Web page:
The United States is required to protect each State from invasion. Article IV, Section 2 of the U. S. Constitution. Federal invader laws that brought the illegals to America and gave them benefits is treason. Article III, Section 3, prohibits giving aid and comfort to enemies of the United States. They are enemies…they blow up buildings and defraud federal entitlements.
Charles Frederick Tolbert EdD
Was a Candidate United States Senate Florida 2016 NPA
The Obama administration said Friday that it will stop deporting illegal immigrants younger than 30 if they were brought to the United States as children and meet certain other requirements. (See Department of Homeland Security’s explanation of the new policy)
Below are a few facts about immigration in the United States:
— The number of illegal immigrants in the United States was estimated at 11.5 million in 2011, according to the Pew Hispanic Center.
— The illegal immigrant population grew by 27% between 2000 and 2009, according to the Department of Homeland Security.
— Sixty-three percent of the illegal immigrant population (approximately 6.8 million) entered the United States before 2000. (DHS)
— Fifty-eight percent of the illegal immigrant population is from Mexico. (Pew)
— Twenty-four percent of illegal immigrants reside in California; 16% reside in Texas. (DHS)
And here are recent developments relating to immigration in the United States:
— 2008: The Department of Homeland Security apprehended 792,000 foreign nationals. Eighty-eight percent of those arrested were natives of Mexico. Immigration and Customs Enforcement apprehended 379,000 people. (DHS)
— 2008: The Department of Homeland Security removed 359,000 illegal immigrants from the United States. Of those, 69% were repatriated to Mexico; 8% were repatriated to Honduras; 7.7% were repatriated to Guatemala. (DHS)
— 2008: More than 810,000 illegal immigrants accepted offers to return to their home countries without being forcibly removed. (DHS)
— 2008: The Department of Homeland Security removed 97,100 criminals who were also illegal immigrants. Of those, 36% had been convicted of drug-related crimes. (DHS)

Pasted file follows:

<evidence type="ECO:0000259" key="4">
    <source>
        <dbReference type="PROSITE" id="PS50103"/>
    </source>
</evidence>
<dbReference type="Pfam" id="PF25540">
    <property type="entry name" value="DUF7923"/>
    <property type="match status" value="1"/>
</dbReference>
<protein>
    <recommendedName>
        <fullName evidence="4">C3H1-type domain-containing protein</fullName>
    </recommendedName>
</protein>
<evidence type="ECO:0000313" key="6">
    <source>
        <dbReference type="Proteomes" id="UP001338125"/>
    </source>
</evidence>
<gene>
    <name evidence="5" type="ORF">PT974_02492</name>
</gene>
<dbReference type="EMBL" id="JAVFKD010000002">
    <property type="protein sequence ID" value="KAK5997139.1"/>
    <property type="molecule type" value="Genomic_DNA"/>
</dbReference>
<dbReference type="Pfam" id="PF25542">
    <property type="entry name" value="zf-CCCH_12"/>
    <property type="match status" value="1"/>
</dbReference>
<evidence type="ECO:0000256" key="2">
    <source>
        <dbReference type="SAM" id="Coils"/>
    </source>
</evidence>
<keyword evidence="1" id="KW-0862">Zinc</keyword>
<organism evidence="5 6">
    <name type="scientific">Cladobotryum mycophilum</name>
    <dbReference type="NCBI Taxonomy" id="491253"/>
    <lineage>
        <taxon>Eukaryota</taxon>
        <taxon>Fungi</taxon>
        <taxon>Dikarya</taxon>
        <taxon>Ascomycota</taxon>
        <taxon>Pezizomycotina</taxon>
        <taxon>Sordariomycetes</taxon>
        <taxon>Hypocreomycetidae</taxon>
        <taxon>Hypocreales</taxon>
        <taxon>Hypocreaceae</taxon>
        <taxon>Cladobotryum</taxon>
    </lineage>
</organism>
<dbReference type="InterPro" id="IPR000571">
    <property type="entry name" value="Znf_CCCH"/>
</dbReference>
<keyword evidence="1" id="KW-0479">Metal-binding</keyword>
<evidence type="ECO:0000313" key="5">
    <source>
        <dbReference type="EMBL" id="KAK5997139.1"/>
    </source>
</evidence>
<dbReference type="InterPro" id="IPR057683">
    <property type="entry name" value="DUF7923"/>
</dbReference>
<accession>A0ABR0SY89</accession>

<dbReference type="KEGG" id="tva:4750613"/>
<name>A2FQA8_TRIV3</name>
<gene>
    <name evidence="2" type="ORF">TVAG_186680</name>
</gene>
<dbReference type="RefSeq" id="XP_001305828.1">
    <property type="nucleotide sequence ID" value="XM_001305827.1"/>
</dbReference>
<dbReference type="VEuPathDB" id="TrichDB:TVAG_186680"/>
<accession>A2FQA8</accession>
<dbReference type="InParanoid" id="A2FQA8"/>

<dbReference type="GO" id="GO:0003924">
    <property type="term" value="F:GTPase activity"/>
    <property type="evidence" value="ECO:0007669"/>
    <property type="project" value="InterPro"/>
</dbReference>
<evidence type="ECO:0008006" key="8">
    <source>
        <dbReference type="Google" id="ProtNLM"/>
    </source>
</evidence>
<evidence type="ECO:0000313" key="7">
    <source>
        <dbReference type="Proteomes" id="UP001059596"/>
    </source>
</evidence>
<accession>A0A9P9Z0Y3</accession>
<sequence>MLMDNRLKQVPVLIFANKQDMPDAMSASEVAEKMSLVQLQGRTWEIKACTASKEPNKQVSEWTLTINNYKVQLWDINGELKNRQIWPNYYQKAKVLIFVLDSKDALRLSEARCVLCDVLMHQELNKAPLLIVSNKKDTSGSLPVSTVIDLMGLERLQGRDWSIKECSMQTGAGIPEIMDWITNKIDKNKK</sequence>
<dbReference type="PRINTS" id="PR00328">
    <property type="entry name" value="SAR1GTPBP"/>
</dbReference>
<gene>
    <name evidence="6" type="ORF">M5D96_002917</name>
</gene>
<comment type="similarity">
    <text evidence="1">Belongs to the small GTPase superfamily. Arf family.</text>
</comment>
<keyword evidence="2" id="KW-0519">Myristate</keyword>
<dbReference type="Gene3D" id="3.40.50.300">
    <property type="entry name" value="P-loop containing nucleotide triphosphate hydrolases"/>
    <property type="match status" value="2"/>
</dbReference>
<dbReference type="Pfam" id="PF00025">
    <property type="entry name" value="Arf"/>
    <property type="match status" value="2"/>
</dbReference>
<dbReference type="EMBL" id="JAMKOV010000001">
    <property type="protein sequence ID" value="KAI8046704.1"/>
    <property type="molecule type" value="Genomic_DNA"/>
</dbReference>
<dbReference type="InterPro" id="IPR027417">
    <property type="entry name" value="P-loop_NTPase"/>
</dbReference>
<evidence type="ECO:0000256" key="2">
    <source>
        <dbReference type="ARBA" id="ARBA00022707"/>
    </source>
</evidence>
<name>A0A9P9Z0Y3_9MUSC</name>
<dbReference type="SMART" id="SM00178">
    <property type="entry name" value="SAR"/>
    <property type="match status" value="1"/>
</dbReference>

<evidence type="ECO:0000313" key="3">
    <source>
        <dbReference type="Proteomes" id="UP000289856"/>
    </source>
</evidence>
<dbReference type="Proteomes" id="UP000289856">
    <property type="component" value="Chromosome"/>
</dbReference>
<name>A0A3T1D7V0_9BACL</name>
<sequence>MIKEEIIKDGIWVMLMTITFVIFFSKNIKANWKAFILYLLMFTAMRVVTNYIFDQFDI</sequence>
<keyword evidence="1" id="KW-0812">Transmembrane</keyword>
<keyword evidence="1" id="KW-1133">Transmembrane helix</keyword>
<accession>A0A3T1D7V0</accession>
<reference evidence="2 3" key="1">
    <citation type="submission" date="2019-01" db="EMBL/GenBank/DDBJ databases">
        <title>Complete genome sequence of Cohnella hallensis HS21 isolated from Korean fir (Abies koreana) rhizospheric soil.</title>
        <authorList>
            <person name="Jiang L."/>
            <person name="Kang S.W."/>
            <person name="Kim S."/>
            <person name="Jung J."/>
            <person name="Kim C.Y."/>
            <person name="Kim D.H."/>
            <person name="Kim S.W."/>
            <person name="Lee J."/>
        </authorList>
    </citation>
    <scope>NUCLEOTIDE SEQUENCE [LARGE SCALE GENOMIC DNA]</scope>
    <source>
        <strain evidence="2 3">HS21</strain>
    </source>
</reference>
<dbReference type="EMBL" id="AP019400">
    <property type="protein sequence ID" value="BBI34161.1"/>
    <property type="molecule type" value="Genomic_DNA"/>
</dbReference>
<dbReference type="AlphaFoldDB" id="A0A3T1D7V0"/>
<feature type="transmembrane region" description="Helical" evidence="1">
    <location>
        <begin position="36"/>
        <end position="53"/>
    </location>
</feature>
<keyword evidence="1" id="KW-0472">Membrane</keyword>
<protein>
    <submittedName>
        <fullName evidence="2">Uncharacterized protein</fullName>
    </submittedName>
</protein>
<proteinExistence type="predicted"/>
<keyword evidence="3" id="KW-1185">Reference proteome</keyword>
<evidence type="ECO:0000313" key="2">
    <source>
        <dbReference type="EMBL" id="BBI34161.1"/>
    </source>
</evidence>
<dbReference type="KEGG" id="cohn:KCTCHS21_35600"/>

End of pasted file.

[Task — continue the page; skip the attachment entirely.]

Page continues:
— 2009: The number of children born to at least one unauthorized-immigrant parent was 350,000. These made up 8% of all U.S. births. (Pew)
— 2010: The total number of unauthorized immigrants in the nation’s labor force in United States is 8 million. They made up 5.2% of the labor force in 2010. (Pew)
— 2010: About 1.04 million people received legal permanent resident status. Of those, 139,120 were born in Mexico, 70,863 were born in China, and 58,173 were born in the Philippines (DHS).
— 2011: U.S. Immigration and Customs Enforcement removed 396,906 illegal immigrants from the United States, the largest number in the agency’s history. Of those, 216,698 (nearly 55%) had been convicted of felonies or misdemeanors. (ICE)
— April 23, 2012: The Pew Hispanic Center announced that net migration from Mexico to the United States had stopped and possibly even reversed. The center noted that from 2005 to 2010, about 1.4 million Mexicans immigrated to the United States, and about 1.4 million Mexican immigrants and their U.S.-born children moved from the United States to Mexico.
The majority of 50,000 unaccompanied youths and children who have illegally crossed the Texas border during the last few months have been successfully delivered by federal agencies to their relatives living in the United States, according to a New York Times article.
Read more: http://dailycaller.com/2014/07/05/border-meltdown-obama-delivering-290000-illegals-to-u-s-homes/#ixzz4GG4jFkoN
Estimates of the size of the illegal alien population currently living in the U.S. range from about 12 million to over 20 million. The lower number is based on Census Bureau estimates of the foreign-born population in various Census Bureau surveys. The larger number is based on methodology that is not reliant on a respondent’s candor… it is virtually impossible to get an accurate count of populations who are resistant to being identified. Given the problem of porous borders and incentives to avoid detection, the higher estimate is not unreasonable.5
Whenever the main stream media actually mentions the number of illegal aliens living in the United States, categorically quotes the official government figure of 8-12 million. This number originated with the Department of Homeland Security, which in December 2003 estimated 8 million to 12 million illegal aliens resided in the United States and that 700,000 new illegals enter each year and remain in the country.1 Those stale, outdated estimates have not changed for twelve years, even though the official annual increase alone would yield a corrected estimate of 15.7 million to 19.7 million illegal aliens today (not adjusting for Obama’s unconstitutional 2014 executive amnesty).
Charles Frederick Tolbert EdD
Was A Candidate For U. S. Senate Florida 2016
Immigration belongs to the State.